We have more of a newsletter than a newsreel this month, since there’s no summary video. However, that was because we devoted our entire monthly meeting to a thought-provoking critique and discussion of the Human Genome Project-Write, led by Professor Laurie Zoloth. With that said, enjoy the newsreeletter!
Synbio community news:
- Steven Burgess steps down as managing editor at the PLOS SynBio Community. His parting review is typically excellent.
- Great piece on Oxitec’s sterile mosquitos, and the human challenge of testing them in Key West.
- NIH reconsiders its moratorium on human-animal chimera research.
- A PBS article on using CRISPR in grapes turns into a remarkably comprehensive overview of the opportunities and challenges in editing agricultural plants.
- Is NgAgo’s gene editing reproducible? Jury’s still out, but preliminary evidence isn’t good.
- DARPA launches an Engineered Living Materials initiative, with the goal of designing biomaterials that grow into the shape of whatever structure/component. Open for proposals through September!
- Interesting warning about over-hyping technology: a piece on embryonic stem cells and the challenges of treating disease with them.
- If you’re in New York and want to build stuff with bio, you can now take a crash course in making custom biomaterials, put on by New York’s Genspace DIYbio lab.
- If you find yourself in Cambridge, check out Cafe Synthetique, the local synbio salon. Sounds like a GeneMods sister organization!
- Cool profile in STAT of David Baker and co.’s plans to solve problems in the world (mostly diseases, in this piece) with computationally designed proteins.
- Highlights from the 2016 BioDesign Challenge (from last month, but good enough to post anyway).
- Engineered Cas9 with lower off-target effects goes commercial: high-fidelity Cas9 variant from Joung Lab licensed to Editas.
- Total cost of CRISPR patent fight exceeds $20 million and counting.
- DOD gives Ginkgo $2 million to develop probiotic vaccine for traveler’s diarrhea.
Books and Longreads
- I just discovered BioCoder, a quarterly newsletter about synthetic biology from technology media company O’Reilly Media, and I’m really enjoying it.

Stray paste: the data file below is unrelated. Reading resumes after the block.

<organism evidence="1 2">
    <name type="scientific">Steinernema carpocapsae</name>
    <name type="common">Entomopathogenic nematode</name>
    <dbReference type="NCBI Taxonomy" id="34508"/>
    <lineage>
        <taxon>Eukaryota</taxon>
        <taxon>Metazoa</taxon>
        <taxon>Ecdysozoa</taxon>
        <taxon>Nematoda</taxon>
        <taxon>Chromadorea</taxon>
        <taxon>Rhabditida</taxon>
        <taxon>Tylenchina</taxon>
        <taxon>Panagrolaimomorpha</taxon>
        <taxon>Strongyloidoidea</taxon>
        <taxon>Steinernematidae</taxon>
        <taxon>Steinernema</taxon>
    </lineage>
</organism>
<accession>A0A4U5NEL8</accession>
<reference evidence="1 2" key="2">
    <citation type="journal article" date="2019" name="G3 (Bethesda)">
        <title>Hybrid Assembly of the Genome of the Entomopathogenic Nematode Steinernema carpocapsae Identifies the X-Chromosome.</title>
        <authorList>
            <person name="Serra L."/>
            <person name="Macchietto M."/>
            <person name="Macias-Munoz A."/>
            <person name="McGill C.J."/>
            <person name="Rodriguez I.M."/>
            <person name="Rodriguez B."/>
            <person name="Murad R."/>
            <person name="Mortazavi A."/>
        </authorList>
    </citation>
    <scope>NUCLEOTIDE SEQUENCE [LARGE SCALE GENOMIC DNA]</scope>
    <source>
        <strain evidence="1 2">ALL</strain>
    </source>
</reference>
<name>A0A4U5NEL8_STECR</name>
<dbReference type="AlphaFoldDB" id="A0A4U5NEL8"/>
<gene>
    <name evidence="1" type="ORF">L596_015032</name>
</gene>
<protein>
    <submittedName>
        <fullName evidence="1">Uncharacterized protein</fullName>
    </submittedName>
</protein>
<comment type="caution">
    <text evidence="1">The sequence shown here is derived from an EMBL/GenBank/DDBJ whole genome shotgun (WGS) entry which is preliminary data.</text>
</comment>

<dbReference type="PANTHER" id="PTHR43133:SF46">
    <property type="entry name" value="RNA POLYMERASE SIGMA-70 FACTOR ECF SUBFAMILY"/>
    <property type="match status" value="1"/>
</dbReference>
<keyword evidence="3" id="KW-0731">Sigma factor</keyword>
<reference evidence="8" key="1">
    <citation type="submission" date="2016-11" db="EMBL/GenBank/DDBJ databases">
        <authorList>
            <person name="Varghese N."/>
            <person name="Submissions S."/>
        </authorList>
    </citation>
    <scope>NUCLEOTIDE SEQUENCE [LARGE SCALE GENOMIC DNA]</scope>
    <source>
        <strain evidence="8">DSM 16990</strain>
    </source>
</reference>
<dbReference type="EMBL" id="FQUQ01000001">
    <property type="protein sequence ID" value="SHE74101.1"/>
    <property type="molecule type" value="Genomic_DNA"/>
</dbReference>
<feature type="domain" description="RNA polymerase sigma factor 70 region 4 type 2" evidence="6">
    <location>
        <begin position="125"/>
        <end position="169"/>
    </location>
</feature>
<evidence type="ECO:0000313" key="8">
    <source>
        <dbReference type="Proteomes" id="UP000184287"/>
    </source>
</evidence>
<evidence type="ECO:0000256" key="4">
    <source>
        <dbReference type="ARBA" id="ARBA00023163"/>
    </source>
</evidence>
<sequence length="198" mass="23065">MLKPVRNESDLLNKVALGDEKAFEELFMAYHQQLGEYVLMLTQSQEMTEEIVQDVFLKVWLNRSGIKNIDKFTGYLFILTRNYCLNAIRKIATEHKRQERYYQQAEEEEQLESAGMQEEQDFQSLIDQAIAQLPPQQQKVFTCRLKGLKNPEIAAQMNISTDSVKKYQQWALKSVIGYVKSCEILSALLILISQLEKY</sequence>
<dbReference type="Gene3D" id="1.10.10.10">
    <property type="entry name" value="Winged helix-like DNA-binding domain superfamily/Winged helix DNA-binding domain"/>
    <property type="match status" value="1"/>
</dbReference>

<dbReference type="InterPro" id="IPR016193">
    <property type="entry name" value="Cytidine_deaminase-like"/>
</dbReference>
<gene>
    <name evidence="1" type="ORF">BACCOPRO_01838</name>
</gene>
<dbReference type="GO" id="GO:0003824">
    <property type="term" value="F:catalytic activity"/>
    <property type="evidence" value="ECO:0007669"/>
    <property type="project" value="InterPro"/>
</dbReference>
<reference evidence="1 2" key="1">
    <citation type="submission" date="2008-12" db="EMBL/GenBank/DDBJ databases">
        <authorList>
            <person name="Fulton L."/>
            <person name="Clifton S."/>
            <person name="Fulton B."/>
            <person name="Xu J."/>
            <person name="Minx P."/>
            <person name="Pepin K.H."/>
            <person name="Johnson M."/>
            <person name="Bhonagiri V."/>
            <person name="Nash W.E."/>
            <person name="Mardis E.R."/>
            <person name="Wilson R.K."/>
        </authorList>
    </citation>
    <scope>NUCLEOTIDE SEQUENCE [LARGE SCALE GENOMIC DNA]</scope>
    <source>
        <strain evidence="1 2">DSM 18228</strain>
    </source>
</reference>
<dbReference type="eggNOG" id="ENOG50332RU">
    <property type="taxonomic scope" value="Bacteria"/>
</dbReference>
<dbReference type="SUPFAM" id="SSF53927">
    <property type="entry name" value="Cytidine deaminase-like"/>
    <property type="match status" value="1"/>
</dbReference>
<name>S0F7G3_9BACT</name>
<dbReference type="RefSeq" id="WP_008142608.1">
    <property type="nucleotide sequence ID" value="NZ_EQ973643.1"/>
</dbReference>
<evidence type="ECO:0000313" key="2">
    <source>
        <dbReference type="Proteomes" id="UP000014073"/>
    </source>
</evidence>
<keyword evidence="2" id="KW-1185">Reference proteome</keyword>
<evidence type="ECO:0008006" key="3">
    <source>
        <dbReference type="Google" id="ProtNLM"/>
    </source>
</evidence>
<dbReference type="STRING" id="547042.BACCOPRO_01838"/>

- Carl Zimmer gets his genome sequenced and analyzed by some of the best researchers in the field. A Game of Genomes chronicles his adventure. A must-read.
- Ed Yong’s fantastic book about the microbes that precede, surround, live on, and comprise us, I Contain Multitudes, came out. I cannot recommend enough that you get your hands (or ears, it’s on Audible!) on this book.
Now, onto the research papers!
- Easily and quickly sensing the presence of small molecules is one of the rate-limiting challenges in metabolic engineering. Now, Savage Lab reports rapid construction of metabolite biosensors using domain insertion profiling.
- Baker Lab does it again, reporting rationally designed, two-component, 120 subunit, icosahedral protein complexes.
- Electrochemical gradients across membranes fundamentally underly pretty much all biological energy production. Fotiadis Lab has now engineered a photo-switchable, light-driven proton pump.
- A Lu Lab collaboration programs yeast and builds a mini bioreactor to produce single doses of multiple biological therapeutics on command.
- A Joung Lab collaboration relaxes Staphylococcus aureus Cas9’s PAM specificity, expanding the sites this smaller programmable nuclease can target.
- It’s been a bumper crop month for making molecular recordings in the genomes of cells. Science published three papers (summarized here): Church Lab reported molecular recordings produced using the actual CRISPR parts of CRISPR (as opposed to Cas9); Lu Lab used recombinases to build state machines in living cells; and a collaboration between Shendure and Schier Labs used Cas9 to record the differentiation and trace the lineage of all the cells in a zebrafish. Then, Lu Lab developed a method to continuously record the presence of Cas9 in human cells using a self-targeting guide RNA.
- Jewett Lab takes a step toward easier natural product mining by expressing non-ribosomal peptide synthetases and producing small-molecule peptides in a cell-free lysate system.
Building biology to understand it
- A massively recoded, 57-codon E. coli? Not quite yet, but Church Lab computationally designs the genome, synthesizes all the parts, and makes progress assembling and testing them.
- Venter Institute edits and interrogates bacterial ribosome genes, on a synthetic bacterial genome in yeast. GenomeWeb has a nice summary if you don’t have time to read the whole paper.
- Review article in ACS SynBio argues that mammalian artificial chromosomes (MACs) are the way of the future.